On Point: Baghdad the Day After: Revisited

by Austin Bay
October 15, 2002

Seven months ago, I wrote a column with the working title"Baghdad the Day After."

The essay argued that the political landscape of Baghdad apresSaddam had to be scoped out before the tanks roll. For that matter, theUnited States had better have governing policies, implementing proceduresand Iraqi political personalities in line before an anti-Saddam coup d'etat.

Removing the Butcher of Baghdad is a noble goal. Politicalblundering after Saddam's dispatch, however, would make Washington theBotcher of Baghdad -- an improvement over current conditions but the seed ofunnecessary future suffering.

The Bush White House, the State Department, the Pentagon and thecost-plus shadow government of Beltway defense consultants have been hashingand re-hashing U.S. and Iraqi governing options post-Saddam. Frankly, thehash marks start in the fall of 1990. The Clinton administration's episodicaffairs with Iraqi opposition figures and its 1996 "intelligence finding"authorizing support for an anti-Saddam movement were part of this search forfruitful, stable alternatives.

Now the Beltway's "day after" policy debate has gone public. Theoptions discussed aren't new, but this time the Tinkertoys are out of thebox, with sticks and spokes being readied. The call-up of U.S. militarycivil affairs specialists -- the guys and gals who build governments afterthe guns fall silent -- shows the Baghdad project is well underway.

While Beltway gossips insist State Department "war doves"disdain Iraqi opposition groups, while Pentagon "war hawks" love them, thetruth is more complex. The Pentagon's foreign policy job is to break things.State's job is to manipulate and maintain or restrain things. The Iraqiopposition is riddled with frauds and hucksters, jokers who are useful in awar (Pentagon focus) but fatal to long-term stability (State's bailiwick).State is sifting for leadership gems in the opposition, and they exist.Smart diplomats don't tip their hands or drip their leaks until theappropriate moment.

How best to handle the dicey transition from breaking an enemyto creating the political and economic conditions that in the long haulproduce a stable U.S. ally?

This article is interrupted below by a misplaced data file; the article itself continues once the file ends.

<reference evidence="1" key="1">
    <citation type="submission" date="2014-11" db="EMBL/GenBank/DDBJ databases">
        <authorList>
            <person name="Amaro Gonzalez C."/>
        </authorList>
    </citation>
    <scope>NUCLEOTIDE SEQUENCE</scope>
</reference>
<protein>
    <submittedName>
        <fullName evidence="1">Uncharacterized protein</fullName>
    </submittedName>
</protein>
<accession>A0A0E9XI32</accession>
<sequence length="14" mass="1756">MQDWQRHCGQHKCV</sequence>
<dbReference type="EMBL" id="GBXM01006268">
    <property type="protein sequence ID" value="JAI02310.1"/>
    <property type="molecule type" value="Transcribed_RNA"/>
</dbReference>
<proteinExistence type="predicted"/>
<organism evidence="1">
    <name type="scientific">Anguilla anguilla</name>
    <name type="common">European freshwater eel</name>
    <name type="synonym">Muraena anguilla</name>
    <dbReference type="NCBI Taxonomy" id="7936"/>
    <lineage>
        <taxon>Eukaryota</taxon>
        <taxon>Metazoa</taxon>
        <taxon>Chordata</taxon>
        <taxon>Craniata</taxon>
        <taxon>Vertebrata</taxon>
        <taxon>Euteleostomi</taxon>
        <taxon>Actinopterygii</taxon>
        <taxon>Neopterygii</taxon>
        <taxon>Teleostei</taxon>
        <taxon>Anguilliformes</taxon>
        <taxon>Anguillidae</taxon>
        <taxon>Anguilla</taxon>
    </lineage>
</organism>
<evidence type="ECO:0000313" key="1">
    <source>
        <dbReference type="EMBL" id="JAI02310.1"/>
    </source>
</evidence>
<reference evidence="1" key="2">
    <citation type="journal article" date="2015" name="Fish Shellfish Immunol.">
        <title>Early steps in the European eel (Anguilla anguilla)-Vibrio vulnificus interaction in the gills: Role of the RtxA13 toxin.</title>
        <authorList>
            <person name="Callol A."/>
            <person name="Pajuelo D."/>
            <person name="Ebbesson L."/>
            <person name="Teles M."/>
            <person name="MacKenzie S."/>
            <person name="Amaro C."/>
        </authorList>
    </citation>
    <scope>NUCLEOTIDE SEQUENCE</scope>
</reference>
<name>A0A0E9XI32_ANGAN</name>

That's the un-botched Baghdad -- a stable ally. It's a tough butachievable goal, with enormous payoffs for 21st century peace.

Possible paths to the maximum payoff entail:

  • Establishing an Iraqi "national council-in-exile," a broadcoalition that affirms the territorial integrity of post-Saddam Iraq. Theidea isn't to create a provosional Iraqi government, but to provide an Iraqiforum for debating how to build a new one. Critics that say this tacticwould give certain exile groups a head start have a point. However, rebelIraqi Army generals, with guns on the ground, also have a "start." So doKurds residing near oilfields. A national council, a not-quite-government,becomes a platform for negotiating before, rather than after, power-grabs.

  • Rapidly locating and eliminating weapons of mass destruction.

  • Rapidly securing religious sites and oilfields. This is keyto Iraqi liberation. Saddam burned Kuwait, and would try to do the same toKarbala and Kurdistan.

  • Emplacing a U.S. military government in charge of liberatedIraqi territory, one backed by overwhelming military force as well asoverwhelming humanitarian aid. This limits anarchy and squelches would-bewarlords. The oilfields must be occupied and brought on line. Oil sales areessential to economic stability. The post-WWII allied administration ofTrieste may be a better model than Japan, since Trieste requiredaccommodating cultural and religious differences.

  • Quick arrest and prosecution of war criminals. De-BaathizingIraq will produce a real renaissance.

The military government must remain in control long enough forthe vast majority of Iraqis get a taste for life without fear. Iraq has noIslamist roots. Baghdad understands business. Shared oil profits will stymieseparatists -- money has a way of making the intractable tractable. Yes,Shias hold a major and deserved grudge against Iraq's Sunnis, and that's thebitter ground Truth Commissions must sweep.

Who pays the bills? Iraq has oil, but in the short haul that'snot enough. The Marshall Plan was smart money and a smart weapon. Ifsmashing thug regimes and Islamist socio-paths requires cashing checks, thenby damn we do it.

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To find out more about Austin Bay and read features by other Creators Syndicate writers and cartoonists, visit the Creators Syndicate Web page at www.creators.com.


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